British men shouldn’t go topless in public. Ever

21 July 2018

9:00 AM

21 July 2018

9:00 AM

England didn’t just lose the World Cup. When it comes to male nudity, the country has also lost its sense of shame. Everywhere — on the Tube, in buses, on the streets, in the pub — men are striding around topless.

On Sunday in north Oxford I saw a man skiing topless, on roller-skis, with poles, down the Banbury Road. It’s as if Adam and Eve never ate from the tree of knowledge.

Yes, it’s very hot. And yes, in the summer of 1976, men took their tops off but only in particular situations: on the beach, on a building site or in their back garden. I must admit that I cycle with my shirt open in this heat. But because I’m moving at speed, no one is exposed to my mottled flesh for long. When my old prep-school teacher spotted me, half-dressed on my bike in Camden, I felt deeply ashamed and apologised to her.

But public shame is a declining commodity these days. Just look at Love Island — a major contributor to the public nakedness phenomenon. If people are prepared to walk about topless and talk graphically about sex on TV, no wonder the public imitate them on the street.

Male toplessness goes beyond the let-it-all-hang-out approach of a post-Christian, morally relativist society. Vanity is also to blame. Vanity — or showing off — used to be something to be ashamed of; whether it was showing off about how much money you had, how brilliant you were at your job or how polished your pecs were.

These days, self-deprecation is for losers — itself a horrible word that was never used in a more polite age. In a dog-eat-dog, money–obsessed, narcissistic society, subtle registers — like irony, sarcasm, overstatement and understatement — go unnoticed. People take you at your word, and you have to shout to be heard.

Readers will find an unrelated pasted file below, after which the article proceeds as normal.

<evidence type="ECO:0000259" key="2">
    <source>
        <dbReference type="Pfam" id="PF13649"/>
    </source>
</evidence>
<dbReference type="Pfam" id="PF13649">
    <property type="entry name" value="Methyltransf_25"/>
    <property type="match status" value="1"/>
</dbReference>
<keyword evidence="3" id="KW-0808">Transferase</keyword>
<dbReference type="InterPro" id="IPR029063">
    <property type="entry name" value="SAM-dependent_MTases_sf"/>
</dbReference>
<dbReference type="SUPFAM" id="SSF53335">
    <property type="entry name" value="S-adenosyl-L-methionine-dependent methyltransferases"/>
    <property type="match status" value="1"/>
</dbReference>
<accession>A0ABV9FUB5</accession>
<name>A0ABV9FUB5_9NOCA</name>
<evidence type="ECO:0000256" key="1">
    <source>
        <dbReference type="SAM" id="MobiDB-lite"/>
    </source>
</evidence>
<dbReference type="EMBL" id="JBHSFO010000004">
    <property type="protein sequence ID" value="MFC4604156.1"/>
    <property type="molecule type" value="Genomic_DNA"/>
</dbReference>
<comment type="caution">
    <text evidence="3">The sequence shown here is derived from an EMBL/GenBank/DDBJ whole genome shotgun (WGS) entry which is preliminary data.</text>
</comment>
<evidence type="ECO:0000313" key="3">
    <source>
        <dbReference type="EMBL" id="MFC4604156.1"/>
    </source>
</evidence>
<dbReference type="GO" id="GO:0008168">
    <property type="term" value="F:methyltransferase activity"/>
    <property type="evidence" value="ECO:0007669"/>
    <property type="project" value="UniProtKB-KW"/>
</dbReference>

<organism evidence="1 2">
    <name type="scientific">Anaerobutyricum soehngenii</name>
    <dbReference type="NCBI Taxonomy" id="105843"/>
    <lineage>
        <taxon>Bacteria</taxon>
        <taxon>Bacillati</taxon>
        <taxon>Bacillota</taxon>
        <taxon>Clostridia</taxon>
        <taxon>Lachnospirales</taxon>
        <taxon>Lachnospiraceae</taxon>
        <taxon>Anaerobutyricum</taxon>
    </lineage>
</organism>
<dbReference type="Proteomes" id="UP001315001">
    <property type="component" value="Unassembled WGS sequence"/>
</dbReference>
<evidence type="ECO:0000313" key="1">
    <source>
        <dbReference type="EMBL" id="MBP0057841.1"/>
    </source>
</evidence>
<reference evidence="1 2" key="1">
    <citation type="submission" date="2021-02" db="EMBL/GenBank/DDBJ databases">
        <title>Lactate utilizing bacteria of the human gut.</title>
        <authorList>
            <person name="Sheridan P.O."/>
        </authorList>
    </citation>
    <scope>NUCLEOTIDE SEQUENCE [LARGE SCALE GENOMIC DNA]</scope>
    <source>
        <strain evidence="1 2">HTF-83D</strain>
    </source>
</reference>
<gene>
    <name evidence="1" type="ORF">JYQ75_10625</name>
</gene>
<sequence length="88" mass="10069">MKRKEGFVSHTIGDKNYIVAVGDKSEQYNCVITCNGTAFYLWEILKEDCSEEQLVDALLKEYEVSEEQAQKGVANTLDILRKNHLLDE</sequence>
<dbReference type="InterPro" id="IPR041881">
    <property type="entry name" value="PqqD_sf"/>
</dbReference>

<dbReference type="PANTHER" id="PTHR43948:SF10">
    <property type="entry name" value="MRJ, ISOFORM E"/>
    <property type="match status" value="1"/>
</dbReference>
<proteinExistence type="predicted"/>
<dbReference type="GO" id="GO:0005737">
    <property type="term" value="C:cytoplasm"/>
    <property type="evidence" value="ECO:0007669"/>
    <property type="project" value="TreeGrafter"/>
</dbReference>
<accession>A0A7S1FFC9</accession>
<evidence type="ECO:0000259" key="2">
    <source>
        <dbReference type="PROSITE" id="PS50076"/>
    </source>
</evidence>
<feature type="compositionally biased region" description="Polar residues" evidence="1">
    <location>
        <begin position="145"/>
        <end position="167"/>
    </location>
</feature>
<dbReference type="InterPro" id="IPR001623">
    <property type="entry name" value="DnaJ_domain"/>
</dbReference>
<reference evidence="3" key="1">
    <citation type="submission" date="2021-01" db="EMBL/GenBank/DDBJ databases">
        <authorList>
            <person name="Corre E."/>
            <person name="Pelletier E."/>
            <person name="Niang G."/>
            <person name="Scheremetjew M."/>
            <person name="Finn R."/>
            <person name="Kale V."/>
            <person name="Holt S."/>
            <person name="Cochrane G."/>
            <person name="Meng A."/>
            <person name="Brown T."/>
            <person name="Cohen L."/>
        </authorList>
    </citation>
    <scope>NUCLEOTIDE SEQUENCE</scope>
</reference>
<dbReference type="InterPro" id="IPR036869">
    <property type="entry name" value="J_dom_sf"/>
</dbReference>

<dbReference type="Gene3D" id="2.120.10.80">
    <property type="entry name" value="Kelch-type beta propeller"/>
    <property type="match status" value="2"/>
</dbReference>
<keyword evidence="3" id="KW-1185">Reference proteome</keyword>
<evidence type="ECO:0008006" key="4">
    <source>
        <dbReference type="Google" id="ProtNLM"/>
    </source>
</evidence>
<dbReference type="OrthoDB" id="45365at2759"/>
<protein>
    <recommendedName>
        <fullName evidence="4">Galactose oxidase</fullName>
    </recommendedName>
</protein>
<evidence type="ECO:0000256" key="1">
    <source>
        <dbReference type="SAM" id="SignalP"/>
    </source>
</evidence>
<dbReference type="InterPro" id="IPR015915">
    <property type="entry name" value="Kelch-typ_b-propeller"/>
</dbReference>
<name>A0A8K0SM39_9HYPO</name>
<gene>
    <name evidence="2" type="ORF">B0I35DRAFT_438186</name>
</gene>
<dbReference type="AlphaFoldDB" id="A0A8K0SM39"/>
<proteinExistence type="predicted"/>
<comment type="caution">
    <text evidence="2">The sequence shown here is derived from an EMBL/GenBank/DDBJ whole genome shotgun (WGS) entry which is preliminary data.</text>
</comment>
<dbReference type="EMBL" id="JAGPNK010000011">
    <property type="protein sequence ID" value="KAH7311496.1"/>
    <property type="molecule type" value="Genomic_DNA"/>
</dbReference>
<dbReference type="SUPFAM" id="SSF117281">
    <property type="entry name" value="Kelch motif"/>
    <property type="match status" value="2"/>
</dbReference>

And so we become raging show-offs: racing Ferraris round Knightsbridge; wearing prominently labelled designer clothes, only to rip them off to advertise how much time and money our bodies have been spending at the gym. As Lauren Bacall once said, if only people exercised their brains as much as they did their bodies. In an age when men splurge more than ever before on clothes and grooming products, the national motto is ‘If you’ve got it, flaunt it’ — as one of the most disgusting catchphrases of the age has it; second only to ‘Because you’re worth it.’

The British used to be heroically unsure of themselves, particularly when it came to male nudity. Our sartorial guru was T.S. Eliot’s J. Alfred Prufrock who, in 1915, thought it daring to eat a peach and wear white flannel trousers on the beach. If people did get their kit off in the old days, it was to shock: like the fat men who went topless to football matches in the winter, cheerily mocking their own appalling physiques. The Femen topless protesters, who got going in Ukraine in 2008, are creating a shock too, to make a point about women’s rights; i.e. they’re not just vainly advertising how lovely they look.

The British used to strip to be amusing, as the male streakers at Lord’s did in the 1970s, and Erika Roe did so joyfully at Twickenham in 1982. And that was usually after a skinful: the new brigade of topless men are too vain to drink heavily — they’re deadly serious about their nakedness.

The traditional desperate British attempts to get a suntan made a certain sort of sense too. When Glasgow and Belfast get only 1,250 hours of sunshine a year while Rome gets 2,500 hours, it’s understandable that we roast ourselves bright pink on the rare occasions the sun shines.

The dry-roasted fatties, like the vanity-free figures in Michael Heath’s drawing, are still taking their tops off. But now they’ve been joined by a new brigade of buff, topless men who are too vain to go red. In the #MeToo age, they’re certainly not making sexual propositions to passers-by either. Disgusting as that would be, it would at least have a purpose, unlike this modern burst of sexless peacock-posturing.

Today’s male toplessness is a million miles from 1970s Tom Jones: shirt open, cheekily lodging a crucifix in his chest hair in a half-ironic, half-come-hither way.

The new toplessness is irony-free, sex-free and alcohol-free. It is the inevitable solipsistic result of treating your body like a temple: mens insana in corpore sano — an unfit mind in a fit body.

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